Sardonic Sistah Says

Observations… Ruminations… Ponderances… & Rants from Another Perspective

The Browning of Ohio

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“An Asian family moved in down the street,” J says to me casually as we walk to the car one morning. 

I glance up the street in the direction that he indicated and see no one.  “How do you know?” I ask him. 

“How do you think?  I saw them.”

“Are you sure it wasn’t Latino?  I saw a Latino guy a few days ago with a kid that looked half black.”

The purveyor of all things Asians closed his car door and looked at me like I was clueless.  Of course they weren’t Latino.  They were Asian, possibly Chinese.  He knows Asian when he sees it; I think he sees Asian everywhere and in everyone. 

In the small village that we live in there are very few minorities.  When we moved in a few years ago our family added two to the small AfAm and AsAm categories.  There weren’t many brown faces around but the few there were here stood out. On the first street we lived on there was a black family that lived next door and an interracial family consisting of a white mother and biracial black son that lived catty corner from us.  A few months later a Latino family moved in down the street.  Passing by the elementary school I would come to recognize two Asian mothers picking up their Eurasian children.  When we moved on a cross street we again were the only people of color until we both thought we spotted a family of color although we couldn’t agree on the race.

During the race for the democratic nomination the national media noted how demographics of the state.  Ohio’s pretty white, they said traveling with candidates outside of the big cities.  They are struggling because of the loss of industry and people are leaving for other states in search of jobs.

But not so fast.  Last month new census information revealed while white 24,000 white Ohioans left the state the Asian and Hispanic population is growing.  Minority growth led to a net gain of 102,000 residents making Ohio the seventh largest state in the nation.

The bureau only offers state by state comparisons and has no clue where in the state new people have settled but it’s more than likely Asians and Hispanics have gravitated to already existing communities in larger cities like Cincinati, Cleveland, and Columbus.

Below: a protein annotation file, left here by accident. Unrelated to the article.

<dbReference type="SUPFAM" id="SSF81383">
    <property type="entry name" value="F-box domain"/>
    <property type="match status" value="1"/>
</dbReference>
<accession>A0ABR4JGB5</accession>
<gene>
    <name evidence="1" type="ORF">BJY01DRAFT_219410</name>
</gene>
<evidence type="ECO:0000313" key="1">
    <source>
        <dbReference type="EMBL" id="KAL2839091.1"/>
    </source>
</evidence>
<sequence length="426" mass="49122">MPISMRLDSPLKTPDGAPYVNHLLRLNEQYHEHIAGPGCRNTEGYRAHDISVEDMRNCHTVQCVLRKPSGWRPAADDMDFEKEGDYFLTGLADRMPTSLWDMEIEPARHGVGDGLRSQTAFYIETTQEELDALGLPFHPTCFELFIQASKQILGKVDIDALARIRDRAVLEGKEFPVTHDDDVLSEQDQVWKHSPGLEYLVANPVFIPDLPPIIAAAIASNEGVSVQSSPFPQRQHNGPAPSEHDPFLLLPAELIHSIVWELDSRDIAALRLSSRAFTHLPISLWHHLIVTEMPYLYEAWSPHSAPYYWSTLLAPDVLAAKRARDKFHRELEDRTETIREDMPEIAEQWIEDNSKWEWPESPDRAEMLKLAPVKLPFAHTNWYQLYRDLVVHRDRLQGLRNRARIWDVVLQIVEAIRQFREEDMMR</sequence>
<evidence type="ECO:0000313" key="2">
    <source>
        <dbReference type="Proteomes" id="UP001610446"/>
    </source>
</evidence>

The modest growth in minorities has lead to some small changes that doesn’t necessarily register with a lot of Cincinnatians unless they are looking for it.  Like the Cincinnati Asia Marketthat opened up in Evendale a few years ago or the format change of 1320amfrom urban gospel to latin music 24/7.  Both Asian and the Hispanic community have young professionals groups (NAAAP and CincyLatino, respectively).  In May there is a Asian cultural festival at the museum center for Asian Pacific American Heritage month and in September for Hispanic Heritage month there is a festival at the Hamilton County fairgrounds.

Many of the minorities come to Ohio in search of education and jobs. 

“Many come for college,” said Alyssa Naragon to the Cleveland Plain Deal.  Naragon, a Korean American, is a human resources manager for Huntington Bank in Cleveland.  She also leads a networking group called MotivAsians.

“I see a lot more Asians on the street than I used to, especially Asian-Indians,” Naragon said.

With an expanding brown community problems.  Jesus Sotelo runs La Favorita Supermercado with his wife Adrianna in Dayton.  He told the Dayton Daily News that after years of steady business growth he noticed a slow down.  He attributes it to a shrinking Hispanic population because police have been stopping Hispanics on the streets and in cars.

“People I know who have been here eight or nine years, they’re stable, but they’re not legal,” Sotelo said. “At first the police would stop people in their cars, so a lot stopped driving. Now they stop people for just walking.

Butler and Hamilton counties are also coming up with laws to deal with immigration.  The Springfield News reports that “… one bill would allow county sheriffs to enforce federal immigration laws at the request of Immigration and Customs Enforcement agents. The other — a retread of similar, unsuccessful past efforts — would require Ohio government to do its business solely in English.”

Is strict enforcement of laws that are a civil offense, not a criminal offense, be enough to make brown people decide to skip over Ohio as a prospective place to seek a new home?  If Ohio colleges should soon have more Asian American students than whites will that also make white Ohioans want to deter them from registering? 

And if we run everyone else out of the state will we let the place go back forrest area?

I don’t know.  But I do know that James was right.  I was out walking one day and saw a young attractive Asian couple working in their back yard and when I returned from my walk I saw a young black woman with a toddler boy and girl scurrying under her feet.  It was the same boy I had seen with the Hispanic father.  And at everyone I waved and smiled and they waved and smile back.  Walking beneath the trees, shaded by lush greens its nice to see brown in the right places.


Written by rentec

16 July, 2008 at 8:15 pm

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